The North Wales village of dreams
NORTH Wales was voted by travel guide Lonely Planet last month as the No.4 region to visit in the world during 2017. This ancient land of beautiful beaches and majestic mountains has a fascinating culture, with its own language dating back 4000 years.
The country has been praised for its host of new adventure attractions, such as Surf Snowdonia, which is an inland surfing lake described as "the most headline-stealing example of the region's reinvention".
But it was in search of a more mysterious and eccentric adventure that we had chosen a journey to the Welsh village of Portmeirion. A much-travelled Cairns journo, who collects passport stamps the way hoons pick up speeding tickets, had told me I must visit.
And so it was that my mum and I found ourselves driving down a tree-lined drive at dawn. Despite the gloriously bright October day, we travelled in semi-twilight under an oppressive dark canopy of trees. Mum, so far, was unimpressed.
"Where's the sea then? Is it going to be just a lot of trees and some houses? This will only take a couple of hours and then what will we do?" she said.
"Give it time," I urged.
"Just wait and see."
Car parked, we passed through the old toll gate and walked onwards for a few minutes to the Baroque-styled architecture of the Gate House. There was a perceivable sense of space and colour as we passed through and then, bam, it almost floored me: we were suddenly bathed in the light of an autumn morning with, below us, the Dyrwyd and Glaslyn estuaries stretching out on vast sand flats and views of Harlech, round to Borth-y-Gest and beyond.
I heard mum gasp in awe at the brilliance of such a divine view. She was quiet, reverential, as she surveyed the landscape.
"This is amazing. How beautiful," she whispered.
Portmeirion village, once dubbed by The Times of London as the "last folly of the Western world", was conceived by eccentric architect Clough Williams-Ellis. It was built between 1925 and 1976.
Designed in Italianate style, it was William-Ellis's iconoclastic vision of how planned development should enhance, rather than destroy, the natural environment.
The village has a wildly varied collection of candy-coloured buildings dotted about a steep hillside that winds down to the hotel at the water's edge.
Instantly, you are transported to sunny Mediterranean landscapes. It is a grand design, indeed.
The unique micro-climate there allows for the growth of swaying palm trees, callistemon (bottlebrush), and swathes of hydrangea and rhododendron in 24ha of gardens and forests.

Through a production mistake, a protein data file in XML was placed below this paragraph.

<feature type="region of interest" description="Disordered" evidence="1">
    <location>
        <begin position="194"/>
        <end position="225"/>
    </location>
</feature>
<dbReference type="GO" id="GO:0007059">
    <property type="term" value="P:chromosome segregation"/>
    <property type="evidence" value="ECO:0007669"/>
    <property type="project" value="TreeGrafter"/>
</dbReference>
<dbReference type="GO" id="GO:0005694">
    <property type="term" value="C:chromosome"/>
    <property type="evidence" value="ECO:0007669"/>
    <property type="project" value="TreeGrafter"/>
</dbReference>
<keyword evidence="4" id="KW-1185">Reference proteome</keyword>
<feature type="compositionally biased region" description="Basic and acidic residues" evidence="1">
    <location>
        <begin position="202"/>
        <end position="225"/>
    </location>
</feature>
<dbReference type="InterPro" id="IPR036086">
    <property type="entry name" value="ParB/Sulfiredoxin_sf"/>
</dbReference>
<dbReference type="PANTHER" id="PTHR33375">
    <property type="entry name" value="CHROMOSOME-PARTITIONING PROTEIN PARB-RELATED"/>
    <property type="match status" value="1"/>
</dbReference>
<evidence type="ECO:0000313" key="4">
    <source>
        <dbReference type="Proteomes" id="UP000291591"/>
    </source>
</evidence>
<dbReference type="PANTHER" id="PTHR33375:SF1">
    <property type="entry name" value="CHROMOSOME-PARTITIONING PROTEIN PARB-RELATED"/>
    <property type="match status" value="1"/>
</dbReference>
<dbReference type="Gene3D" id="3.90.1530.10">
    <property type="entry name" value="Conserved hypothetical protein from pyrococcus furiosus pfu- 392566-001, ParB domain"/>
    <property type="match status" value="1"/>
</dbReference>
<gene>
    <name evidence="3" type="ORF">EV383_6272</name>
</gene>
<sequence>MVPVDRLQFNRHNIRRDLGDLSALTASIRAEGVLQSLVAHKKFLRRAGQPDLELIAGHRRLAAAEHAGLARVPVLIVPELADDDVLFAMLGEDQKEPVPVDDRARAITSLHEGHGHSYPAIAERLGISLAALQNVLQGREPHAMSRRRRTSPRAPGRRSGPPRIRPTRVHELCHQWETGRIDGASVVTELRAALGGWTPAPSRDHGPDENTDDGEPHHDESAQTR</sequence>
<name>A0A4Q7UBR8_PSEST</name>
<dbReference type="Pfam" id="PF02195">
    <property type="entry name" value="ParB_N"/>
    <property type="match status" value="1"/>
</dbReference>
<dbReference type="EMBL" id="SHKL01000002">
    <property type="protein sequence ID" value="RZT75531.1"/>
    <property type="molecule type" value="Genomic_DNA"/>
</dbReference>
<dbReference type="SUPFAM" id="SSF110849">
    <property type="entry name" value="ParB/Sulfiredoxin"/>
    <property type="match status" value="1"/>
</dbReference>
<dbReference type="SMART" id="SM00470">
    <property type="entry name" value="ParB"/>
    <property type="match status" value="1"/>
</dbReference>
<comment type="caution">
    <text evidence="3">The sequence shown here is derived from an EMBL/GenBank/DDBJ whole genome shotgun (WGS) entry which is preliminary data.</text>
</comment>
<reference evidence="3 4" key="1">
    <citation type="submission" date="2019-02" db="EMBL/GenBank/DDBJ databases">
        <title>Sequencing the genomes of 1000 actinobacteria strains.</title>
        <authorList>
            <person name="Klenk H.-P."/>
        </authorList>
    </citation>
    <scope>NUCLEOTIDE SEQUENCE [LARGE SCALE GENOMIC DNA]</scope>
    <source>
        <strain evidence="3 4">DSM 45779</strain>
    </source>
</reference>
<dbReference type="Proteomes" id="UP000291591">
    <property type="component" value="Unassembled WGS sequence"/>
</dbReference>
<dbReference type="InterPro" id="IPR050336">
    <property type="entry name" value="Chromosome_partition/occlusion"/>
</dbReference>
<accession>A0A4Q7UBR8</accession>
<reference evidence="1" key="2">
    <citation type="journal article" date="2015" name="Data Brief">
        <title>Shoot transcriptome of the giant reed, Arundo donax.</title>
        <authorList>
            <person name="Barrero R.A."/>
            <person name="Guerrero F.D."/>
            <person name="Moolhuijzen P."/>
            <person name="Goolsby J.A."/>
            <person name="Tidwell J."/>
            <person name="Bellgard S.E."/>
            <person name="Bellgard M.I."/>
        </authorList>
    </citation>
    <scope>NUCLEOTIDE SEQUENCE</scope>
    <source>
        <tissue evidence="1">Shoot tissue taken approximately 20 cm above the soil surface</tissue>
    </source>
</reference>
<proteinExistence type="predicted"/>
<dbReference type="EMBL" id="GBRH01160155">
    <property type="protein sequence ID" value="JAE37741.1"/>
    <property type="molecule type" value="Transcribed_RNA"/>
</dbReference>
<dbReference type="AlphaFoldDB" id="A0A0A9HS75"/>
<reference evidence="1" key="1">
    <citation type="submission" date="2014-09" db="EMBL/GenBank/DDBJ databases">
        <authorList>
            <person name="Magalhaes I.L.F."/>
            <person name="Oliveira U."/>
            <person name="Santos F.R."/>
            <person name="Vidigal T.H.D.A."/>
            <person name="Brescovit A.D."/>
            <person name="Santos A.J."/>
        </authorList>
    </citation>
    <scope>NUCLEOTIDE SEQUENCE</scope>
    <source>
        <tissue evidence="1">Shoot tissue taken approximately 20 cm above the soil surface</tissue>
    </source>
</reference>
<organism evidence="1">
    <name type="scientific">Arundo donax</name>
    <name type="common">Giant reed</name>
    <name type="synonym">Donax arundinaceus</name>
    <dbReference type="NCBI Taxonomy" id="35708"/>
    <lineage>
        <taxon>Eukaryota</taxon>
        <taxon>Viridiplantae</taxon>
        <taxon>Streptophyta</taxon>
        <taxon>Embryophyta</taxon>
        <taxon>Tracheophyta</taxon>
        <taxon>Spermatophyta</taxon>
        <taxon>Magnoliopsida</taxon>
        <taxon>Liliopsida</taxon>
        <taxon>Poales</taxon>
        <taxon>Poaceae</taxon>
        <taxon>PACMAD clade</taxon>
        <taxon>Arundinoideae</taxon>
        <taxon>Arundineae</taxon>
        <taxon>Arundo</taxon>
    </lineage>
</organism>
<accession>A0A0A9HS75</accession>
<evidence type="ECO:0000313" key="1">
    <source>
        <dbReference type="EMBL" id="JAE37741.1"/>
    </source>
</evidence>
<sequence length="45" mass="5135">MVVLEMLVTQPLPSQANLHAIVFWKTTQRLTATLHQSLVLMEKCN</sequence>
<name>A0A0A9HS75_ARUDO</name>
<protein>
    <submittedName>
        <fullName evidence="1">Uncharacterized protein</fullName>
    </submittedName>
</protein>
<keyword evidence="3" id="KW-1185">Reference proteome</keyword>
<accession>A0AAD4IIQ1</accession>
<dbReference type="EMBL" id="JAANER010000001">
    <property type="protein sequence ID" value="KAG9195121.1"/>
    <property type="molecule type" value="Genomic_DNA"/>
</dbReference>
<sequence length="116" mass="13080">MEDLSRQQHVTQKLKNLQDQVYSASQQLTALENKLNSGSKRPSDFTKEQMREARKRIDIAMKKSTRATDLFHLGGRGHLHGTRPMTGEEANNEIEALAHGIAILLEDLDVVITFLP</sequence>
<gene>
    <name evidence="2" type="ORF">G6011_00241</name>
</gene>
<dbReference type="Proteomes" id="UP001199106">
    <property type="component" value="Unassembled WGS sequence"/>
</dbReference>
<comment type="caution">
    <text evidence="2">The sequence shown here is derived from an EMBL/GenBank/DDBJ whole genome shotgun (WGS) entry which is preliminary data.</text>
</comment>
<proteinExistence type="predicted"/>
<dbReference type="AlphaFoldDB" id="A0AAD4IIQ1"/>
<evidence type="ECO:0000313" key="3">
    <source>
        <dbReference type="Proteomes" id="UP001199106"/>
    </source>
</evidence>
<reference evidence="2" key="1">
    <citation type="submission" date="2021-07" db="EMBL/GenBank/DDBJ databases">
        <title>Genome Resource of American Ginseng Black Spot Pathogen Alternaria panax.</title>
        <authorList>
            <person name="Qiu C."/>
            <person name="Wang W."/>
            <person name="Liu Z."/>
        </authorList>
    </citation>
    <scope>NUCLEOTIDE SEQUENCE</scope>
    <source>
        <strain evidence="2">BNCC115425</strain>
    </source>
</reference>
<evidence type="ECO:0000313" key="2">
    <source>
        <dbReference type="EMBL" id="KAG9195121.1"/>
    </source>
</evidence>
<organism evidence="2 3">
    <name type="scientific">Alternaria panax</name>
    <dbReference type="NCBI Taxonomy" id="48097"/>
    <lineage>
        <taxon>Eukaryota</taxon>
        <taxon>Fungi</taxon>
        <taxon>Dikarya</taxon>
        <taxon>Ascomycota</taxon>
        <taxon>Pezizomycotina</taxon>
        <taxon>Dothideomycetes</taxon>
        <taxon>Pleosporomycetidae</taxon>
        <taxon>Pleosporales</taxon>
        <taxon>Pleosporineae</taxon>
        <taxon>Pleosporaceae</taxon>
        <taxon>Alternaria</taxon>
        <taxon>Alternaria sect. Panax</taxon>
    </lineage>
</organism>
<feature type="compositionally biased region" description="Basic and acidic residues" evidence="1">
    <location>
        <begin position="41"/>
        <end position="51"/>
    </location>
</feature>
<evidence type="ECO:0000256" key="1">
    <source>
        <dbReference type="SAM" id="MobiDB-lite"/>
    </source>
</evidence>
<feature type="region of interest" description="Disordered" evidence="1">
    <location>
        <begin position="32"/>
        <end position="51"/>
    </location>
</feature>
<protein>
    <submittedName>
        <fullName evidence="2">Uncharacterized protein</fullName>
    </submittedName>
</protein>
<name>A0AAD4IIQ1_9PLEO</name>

The architecture at Portmeirion is a mass of anachronisms. Greek gods rub shoulders with the gilded figures of Burmese dancers and pagan deities with golden buddhas, while modest stucco bungalows sit alongside balustraded balconies and Corinthian columns. Recognised today as one of the UK's first conservationists, Williams-Ellis, who died in 1978, was a master of illusion and humour.
You will be confused, delighted and deceived by his use of trompe l'oeil - the false windows and shutters painted on many of the buildings.
Thousands of years of architectural design have been combined, with symmetry and continuity cast aside, in this highly entertaining and dreamy setting. For this reason, writers, artists and musicians have been drawn here. Noel Coward wrote his comedy Blithe Spirit at Portmeirion and it was where George Harrison celebrated his 50th birthday.
Other visitors have included Beatles manager Brian Epstein, Edward VIII, Ingrid Bergman, Gregory Peck, Paul McCartney and H.G. Wells.
UK rockers Primal Scream and New Order played Portmeirion's No.6 Festival in 2012 and TV shows Dr Who and Cold Feet were filmed here.
But it is the '60s Brit cult TV show The Prisoner that showcased Portmeirion's idiosyncrasies so brilliantly, addressing issues of identity, freedom, democracy, and education. The Prisoner is a Kafkaesque war of attrition between faceless authoritarian forces and its most strong-willed inmate, No. 6, who struggles ceaselessly to assert his individuality while plotting his escape.
All-day entry into Portmeirion is about $18 (cheaper online rate). Explore the peninsula, gardens and woodlands and take advantage of the free guided tour, historic film and complementary train ride. As with any good village, there are restaurants, cafes and licensed hotels in which to sit back and revel in the surroundings.
For those who would like to stay a little longer, there are 14 self-catering cottages, ranging in size from two-bedroom apartments to five-bedroom houses. Twelve are located within the village and two within the grounds just outside the village itself.
Portmeirion village deserves a special place in the hearts of those who cherish atmosphere and magic. Here, the natural world and man's cunning ability to shape it combine with colour and style in an oasis of peace and fun that sits comfortably among what must be some of the finest scenery in Britain.